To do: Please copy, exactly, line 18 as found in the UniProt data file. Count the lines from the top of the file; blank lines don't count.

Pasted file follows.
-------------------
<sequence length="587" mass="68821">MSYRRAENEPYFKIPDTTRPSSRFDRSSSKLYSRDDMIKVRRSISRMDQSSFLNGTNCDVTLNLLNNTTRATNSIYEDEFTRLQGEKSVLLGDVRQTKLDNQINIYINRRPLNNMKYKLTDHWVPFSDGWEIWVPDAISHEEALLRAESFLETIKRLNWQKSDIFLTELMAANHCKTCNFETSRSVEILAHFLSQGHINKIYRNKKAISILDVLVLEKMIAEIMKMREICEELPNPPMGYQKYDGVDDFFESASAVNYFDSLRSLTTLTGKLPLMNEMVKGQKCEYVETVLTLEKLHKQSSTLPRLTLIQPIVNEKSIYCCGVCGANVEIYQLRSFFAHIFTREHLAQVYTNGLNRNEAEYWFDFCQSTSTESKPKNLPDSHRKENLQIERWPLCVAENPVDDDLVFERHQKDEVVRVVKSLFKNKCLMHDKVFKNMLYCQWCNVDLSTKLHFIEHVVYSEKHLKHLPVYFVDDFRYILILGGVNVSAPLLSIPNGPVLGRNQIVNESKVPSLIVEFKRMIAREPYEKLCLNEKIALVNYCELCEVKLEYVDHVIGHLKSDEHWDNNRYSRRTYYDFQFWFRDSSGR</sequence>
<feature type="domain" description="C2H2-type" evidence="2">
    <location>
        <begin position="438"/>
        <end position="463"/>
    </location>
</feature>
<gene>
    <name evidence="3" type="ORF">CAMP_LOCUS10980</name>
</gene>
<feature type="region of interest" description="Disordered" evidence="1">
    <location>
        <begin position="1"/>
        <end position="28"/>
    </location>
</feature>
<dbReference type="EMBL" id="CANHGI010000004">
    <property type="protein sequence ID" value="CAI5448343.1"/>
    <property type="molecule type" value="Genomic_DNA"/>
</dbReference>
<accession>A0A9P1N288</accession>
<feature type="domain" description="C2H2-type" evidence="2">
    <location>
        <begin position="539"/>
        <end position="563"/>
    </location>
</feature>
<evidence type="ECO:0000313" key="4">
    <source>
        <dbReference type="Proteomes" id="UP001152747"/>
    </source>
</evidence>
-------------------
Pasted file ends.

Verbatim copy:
    <property type="protein sequence ID" value="CAI5448343.1"/>